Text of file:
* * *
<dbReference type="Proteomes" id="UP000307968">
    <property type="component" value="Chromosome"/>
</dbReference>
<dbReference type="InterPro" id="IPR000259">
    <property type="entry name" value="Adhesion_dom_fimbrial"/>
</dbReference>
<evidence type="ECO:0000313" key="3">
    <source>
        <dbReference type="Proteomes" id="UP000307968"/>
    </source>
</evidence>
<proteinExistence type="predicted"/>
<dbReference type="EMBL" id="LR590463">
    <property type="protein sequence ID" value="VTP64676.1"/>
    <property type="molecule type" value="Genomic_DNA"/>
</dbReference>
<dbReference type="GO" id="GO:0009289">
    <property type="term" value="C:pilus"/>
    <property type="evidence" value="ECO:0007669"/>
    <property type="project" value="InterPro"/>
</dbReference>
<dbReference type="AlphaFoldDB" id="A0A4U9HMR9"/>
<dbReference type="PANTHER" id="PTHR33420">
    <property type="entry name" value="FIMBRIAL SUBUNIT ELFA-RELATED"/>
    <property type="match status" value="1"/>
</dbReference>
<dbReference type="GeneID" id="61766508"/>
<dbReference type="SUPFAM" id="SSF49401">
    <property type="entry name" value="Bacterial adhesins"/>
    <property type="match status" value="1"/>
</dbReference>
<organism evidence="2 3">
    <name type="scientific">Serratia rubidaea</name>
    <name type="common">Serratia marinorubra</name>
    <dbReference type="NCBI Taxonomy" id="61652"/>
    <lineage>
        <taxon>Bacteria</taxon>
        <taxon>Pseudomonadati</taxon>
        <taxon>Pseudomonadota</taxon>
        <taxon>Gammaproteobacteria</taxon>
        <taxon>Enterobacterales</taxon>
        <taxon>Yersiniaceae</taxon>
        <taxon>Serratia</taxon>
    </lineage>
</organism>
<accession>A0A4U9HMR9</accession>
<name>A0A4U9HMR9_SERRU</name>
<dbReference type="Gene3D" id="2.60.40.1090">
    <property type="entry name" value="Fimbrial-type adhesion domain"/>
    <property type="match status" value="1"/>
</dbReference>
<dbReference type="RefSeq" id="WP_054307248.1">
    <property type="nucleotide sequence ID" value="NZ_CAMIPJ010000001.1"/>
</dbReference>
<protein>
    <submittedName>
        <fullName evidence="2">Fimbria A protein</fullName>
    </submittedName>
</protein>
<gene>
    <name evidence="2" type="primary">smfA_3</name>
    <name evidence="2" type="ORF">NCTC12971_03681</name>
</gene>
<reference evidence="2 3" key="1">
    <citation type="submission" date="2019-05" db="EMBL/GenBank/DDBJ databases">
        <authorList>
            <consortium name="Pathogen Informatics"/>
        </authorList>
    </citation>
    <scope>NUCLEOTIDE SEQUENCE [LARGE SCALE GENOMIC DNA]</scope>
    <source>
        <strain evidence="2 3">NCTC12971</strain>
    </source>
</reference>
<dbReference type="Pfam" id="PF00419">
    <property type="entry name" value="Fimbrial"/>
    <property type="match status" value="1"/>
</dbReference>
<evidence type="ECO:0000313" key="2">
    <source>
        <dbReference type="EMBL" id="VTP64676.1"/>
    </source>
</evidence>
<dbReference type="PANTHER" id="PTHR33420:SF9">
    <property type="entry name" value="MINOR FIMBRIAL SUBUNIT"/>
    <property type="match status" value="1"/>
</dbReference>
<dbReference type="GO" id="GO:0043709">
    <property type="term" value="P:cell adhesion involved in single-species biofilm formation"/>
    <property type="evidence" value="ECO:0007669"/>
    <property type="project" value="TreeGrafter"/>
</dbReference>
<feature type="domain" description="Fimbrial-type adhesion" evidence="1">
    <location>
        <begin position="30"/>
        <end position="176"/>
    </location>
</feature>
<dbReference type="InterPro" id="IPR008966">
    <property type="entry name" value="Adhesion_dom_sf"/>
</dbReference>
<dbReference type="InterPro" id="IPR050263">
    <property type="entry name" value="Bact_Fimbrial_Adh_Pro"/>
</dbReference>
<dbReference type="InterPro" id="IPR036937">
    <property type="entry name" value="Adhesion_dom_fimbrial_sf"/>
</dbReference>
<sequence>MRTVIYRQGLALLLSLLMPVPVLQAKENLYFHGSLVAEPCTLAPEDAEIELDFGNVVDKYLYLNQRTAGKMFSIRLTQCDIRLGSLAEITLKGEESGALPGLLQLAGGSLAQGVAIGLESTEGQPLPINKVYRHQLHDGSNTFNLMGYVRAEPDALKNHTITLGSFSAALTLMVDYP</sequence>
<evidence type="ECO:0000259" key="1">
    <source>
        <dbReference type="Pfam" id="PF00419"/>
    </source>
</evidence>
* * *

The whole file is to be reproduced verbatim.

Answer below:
<dbReference type="Proteomes" id="UP000307968">
    <property type="component" value="Chromosome"/>
</dbReference>
<dbReference type="InterPro" id="IPR000259">
    <property type="entry name" value="Adhesion_dom_fimbrial"/>
</dbReference>
<evidence type="ECO:0000313" key="3">
    <source>
        <dbReference type="Proteomes" id="UP000307968"/>
    </source>
</evidence>
<proteinExistence type="predicted"/>
<dbReference type="EMBL" id="LR590463">
    <property type="protein sequence ID" value="VTP64676.1"/>
    <property type="molecule type" value="Genomic_DNA"/>
</dbReference>
<dbReference type="GO" id="GO:0009289">
    <property type="term" value="C:pilus"/>
    <property type="evidence" value="ECO:0007669"/>
    <property type="project" value="InterPro"/>
</dbReference>
<dbReference type="AlphaFoldDB" id="A0A4U9HMR9"/>
<dbReference type="PANTHER" id="PTHR33420">
    <property type="entry name" value="FIMBRIAL SUBUNIT ELFA-RELATED"/>
    <property type="match status" value="1"/>
</dbReference>
<dbReference type="GeneID" id="61766508"/>
<dbReference type="SUPFAM" id="SSF49401">
    <property type="entry name" value="Bacterial adhesins"/>
    <property type="match status" value="1"/>
</dbReference>
<organism evidence="2 3">
    <name type="scientific">Serratia rubidaea</name>
    <name type="common">Serratia marinorubra</name>
    <dbReference type="NCBI Taxonomy" id="61652"/>
    <lineage>
        <taxon>Bacteria</taxon>
        <taxon>Pseudomonadati</taxon>
        <taxon>Pseudomonadota</taxon>
        <taxon>Gammaproteobacteria</taxon>
        <taxon>Enterobacterales</taxon>
        <taxon>Yersiniaceae</taxon>
        <taxon>Serratia</taxon>
    </lineage>
</organism>
<accession>A0A4U9HMR9</accession>
<name>A0A4U9HMR9_SERRU</name>
<dbReference type="Gene3D" id="2.60.40.1090">
    <property type="entry name" value="Fimbrial-type adhesion domain"/>
    <property type="match status" value="1"/>
</dbReference>
<dbReference type="RefSeq" id="WP_054307248.1">
    <property type="nucleotide sequence ID" value="NZ_CAMIPJ010000001.1"/>
</dbReference>
<protein>
    <submittedName>
        <fullName evidence="2">Fimbria A protein</fullName>
    </submittedName>
</protein>
<gene>
    <name evidence="2" type="primary">smfA_3</name>
    <name evidence="2" type="ORF">NCTC12971_03681</name>
</gene>
<reference evidence="2 3" key="1">
    <citation type="submission" date="2019-05" db="EMBL/GenBank/DDBJ databases">
        <authorList>
            <consortium name="Pathogen Informatics"/>
        </authorList>
    </citation>
    <scope>NUCLEOTIDE SEQUENCE [LARGE SCALE GENOMIC DNA]</scope>
    <source>
        <strain evidence="2 3">NCTC12971</strain>
    </source>
</reference>
<dbReference type="Pfam" id="PF00419">
    <property type="entry name" value="Fimbrial"/>
    <property type="match status" value="1"/>
</dbReference>
<evidence type="ECO:0000313" key="2">
    <source>
        <dbReference type="EMBL" id="VTP64676.1"/>
    </source>
</evidence>
<dbReference type="PANTHER" id="PTHR33420:SF9">
    <property type="entry name" value="MINOR FIMBRIAL SUBUNIT"/>
    <property type="match status" value="1"/>
</dbReference>
<dbReference type="GO" id="GO:0043709">
    <property type="term" value="P:cell adhesion involved in single-species biofilm formation"/>
    <property type="evidence" value="ECO:0007669"/>
    <property type="project" value="TreeGrafter"/>
</dbReference>
<feature type="domain" description="Fimbrial-type adhesion" evidence="1">
    <location>
        <begin position="30"/>
        <end position="176"/>
    </location>
</feature>
<dbReference type="InterPro" id="IPR008966">
    <property type="entry name" value="Adhesion_dom_sf"/>
</dbReference>
<dbReference type="InterPro" id="IPR050263">
    <property type="entry name" value="Bact_Fimbrial_Adh_Pro"/>
</dbReference>
<dbReference type="InterPro" id="IPR036937">
    <property type="entry name" value="Adhesion_dom_fimbrial_sf"/>
</dbReference>
<sequence>MRTVIYRQGLALLLSLLMPVPVLQAKENLYFHGSLVAEPCTLAPEDAEIELDFGNVVDKYLYLNQRTAGKMFSIRLTQCDIRLGSLAEITLKGEESGALPGLLQLAGGSLAQGVAIGLESTEGQPLPINKVYRHQLHDGSNTFNLMGYVRAEPDALKNHTITLGSFSAALTLMVDYP</sequence>
<evidence type="ECO:0000259" key="1">
    <source>
        <dbReference type="Pfam" id="PF00419"/>
    </source>
</evidence>